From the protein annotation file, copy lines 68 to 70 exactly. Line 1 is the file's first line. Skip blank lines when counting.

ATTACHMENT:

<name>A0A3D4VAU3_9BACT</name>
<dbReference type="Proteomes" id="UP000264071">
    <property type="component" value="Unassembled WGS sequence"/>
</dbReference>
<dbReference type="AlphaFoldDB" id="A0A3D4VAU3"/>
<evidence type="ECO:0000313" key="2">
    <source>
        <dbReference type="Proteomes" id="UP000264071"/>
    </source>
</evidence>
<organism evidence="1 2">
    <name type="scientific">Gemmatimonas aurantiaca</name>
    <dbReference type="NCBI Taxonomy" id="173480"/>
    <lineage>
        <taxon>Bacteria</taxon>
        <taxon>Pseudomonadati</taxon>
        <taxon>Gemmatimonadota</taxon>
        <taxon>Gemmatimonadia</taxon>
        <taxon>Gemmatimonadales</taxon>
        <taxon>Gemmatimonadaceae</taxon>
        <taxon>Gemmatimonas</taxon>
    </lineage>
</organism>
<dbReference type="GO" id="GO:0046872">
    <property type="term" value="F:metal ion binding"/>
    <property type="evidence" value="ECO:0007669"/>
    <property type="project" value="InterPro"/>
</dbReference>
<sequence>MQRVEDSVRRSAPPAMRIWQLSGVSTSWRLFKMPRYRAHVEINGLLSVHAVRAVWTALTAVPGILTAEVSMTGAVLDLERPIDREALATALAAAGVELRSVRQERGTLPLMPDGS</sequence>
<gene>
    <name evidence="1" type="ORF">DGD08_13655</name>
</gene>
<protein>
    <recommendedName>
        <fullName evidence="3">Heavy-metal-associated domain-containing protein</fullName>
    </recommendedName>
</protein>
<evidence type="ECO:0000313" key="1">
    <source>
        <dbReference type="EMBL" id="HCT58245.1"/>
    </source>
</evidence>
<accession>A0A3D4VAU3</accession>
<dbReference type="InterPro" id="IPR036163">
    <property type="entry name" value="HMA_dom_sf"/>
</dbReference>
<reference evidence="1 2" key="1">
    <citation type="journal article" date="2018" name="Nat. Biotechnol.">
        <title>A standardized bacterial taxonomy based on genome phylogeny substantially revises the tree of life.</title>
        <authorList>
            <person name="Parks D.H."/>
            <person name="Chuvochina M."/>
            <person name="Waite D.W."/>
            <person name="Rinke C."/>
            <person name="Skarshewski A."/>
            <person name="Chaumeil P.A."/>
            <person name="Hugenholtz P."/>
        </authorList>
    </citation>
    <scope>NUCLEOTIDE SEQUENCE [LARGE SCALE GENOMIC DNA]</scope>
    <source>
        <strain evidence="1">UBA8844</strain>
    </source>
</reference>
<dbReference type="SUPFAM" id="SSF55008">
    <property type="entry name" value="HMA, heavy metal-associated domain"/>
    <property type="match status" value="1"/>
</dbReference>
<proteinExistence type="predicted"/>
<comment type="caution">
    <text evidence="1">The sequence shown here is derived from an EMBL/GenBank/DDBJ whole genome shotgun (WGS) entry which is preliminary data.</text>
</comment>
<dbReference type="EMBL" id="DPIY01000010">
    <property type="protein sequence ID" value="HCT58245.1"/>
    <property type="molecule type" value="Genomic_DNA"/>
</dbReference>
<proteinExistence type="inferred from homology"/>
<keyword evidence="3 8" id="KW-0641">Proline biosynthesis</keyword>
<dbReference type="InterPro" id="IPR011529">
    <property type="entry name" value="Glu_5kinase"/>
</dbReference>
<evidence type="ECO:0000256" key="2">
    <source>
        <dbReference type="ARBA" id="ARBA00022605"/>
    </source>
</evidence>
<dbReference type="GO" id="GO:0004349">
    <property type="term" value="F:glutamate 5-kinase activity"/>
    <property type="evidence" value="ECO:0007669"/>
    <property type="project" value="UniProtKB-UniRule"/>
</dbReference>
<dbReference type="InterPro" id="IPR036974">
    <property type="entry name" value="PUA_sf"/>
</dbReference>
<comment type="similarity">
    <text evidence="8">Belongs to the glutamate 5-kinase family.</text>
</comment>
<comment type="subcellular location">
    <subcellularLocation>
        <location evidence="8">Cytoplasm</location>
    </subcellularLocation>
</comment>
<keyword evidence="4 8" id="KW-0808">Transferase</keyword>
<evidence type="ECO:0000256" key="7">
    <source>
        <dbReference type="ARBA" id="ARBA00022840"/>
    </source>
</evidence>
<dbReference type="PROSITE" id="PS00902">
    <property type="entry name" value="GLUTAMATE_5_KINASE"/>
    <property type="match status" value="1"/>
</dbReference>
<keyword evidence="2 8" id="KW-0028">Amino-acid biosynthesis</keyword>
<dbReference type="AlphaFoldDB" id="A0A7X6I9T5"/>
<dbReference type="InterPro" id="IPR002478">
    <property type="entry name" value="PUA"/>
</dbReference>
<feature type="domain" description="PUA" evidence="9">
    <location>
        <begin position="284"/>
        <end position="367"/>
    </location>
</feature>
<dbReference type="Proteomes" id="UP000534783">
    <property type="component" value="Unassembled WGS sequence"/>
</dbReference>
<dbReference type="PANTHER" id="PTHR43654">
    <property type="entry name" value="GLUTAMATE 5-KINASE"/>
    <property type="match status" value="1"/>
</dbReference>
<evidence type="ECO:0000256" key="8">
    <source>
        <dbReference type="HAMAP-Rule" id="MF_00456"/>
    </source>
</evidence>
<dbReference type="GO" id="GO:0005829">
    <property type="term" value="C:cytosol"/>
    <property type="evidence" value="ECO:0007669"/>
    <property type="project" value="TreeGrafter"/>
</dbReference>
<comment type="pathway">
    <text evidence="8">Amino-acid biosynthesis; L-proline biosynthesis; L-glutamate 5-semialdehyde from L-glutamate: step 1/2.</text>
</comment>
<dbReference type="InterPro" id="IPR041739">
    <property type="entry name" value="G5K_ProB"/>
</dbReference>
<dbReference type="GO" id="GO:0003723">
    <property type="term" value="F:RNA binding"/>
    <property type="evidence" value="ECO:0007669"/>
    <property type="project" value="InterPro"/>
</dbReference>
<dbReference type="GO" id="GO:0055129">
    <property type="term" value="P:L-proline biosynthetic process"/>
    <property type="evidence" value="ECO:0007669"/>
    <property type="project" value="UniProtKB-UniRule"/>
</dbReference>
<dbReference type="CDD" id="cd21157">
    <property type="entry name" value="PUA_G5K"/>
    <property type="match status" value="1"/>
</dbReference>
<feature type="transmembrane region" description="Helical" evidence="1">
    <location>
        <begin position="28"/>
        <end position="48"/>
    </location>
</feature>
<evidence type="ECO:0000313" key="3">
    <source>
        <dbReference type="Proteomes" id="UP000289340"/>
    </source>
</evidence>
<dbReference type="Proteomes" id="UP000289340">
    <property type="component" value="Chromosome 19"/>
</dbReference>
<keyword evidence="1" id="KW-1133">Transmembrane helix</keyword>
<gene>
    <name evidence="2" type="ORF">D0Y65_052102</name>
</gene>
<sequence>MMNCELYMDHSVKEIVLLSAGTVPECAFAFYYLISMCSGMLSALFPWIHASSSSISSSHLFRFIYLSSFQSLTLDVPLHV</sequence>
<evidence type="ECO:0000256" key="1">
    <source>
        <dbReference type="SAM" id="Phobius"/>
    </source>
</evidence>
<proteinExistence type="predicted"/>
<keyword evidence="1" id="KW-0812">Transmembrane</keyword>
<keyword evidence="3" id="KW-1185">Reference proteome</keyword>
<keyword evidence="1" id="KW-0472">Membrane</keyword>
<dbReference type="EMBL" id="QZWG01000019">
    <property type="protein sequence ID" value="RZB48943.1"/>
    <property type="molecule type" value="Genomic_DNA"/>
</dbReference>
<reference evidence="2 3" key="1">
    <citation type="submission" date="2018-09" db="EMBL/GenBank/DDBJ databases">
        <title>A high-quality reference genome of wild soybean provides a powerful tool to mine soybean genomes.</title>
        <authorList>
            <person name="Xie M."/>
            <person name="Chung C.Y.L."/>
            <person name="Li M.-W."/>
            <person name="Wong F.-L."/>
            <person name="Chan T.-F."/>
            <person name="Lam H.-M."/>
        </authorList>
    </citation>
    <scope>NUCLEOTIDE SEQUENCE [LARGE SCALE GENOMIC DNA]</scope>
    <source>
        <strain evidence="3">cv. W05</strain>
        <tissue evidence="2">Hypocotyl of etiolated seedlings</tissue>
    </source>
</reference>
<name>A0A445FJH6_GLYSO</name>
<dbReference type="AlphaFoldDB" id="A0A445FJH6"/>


</dbReference>
<proteinExistence type="predicted"/>
<comment type="caution">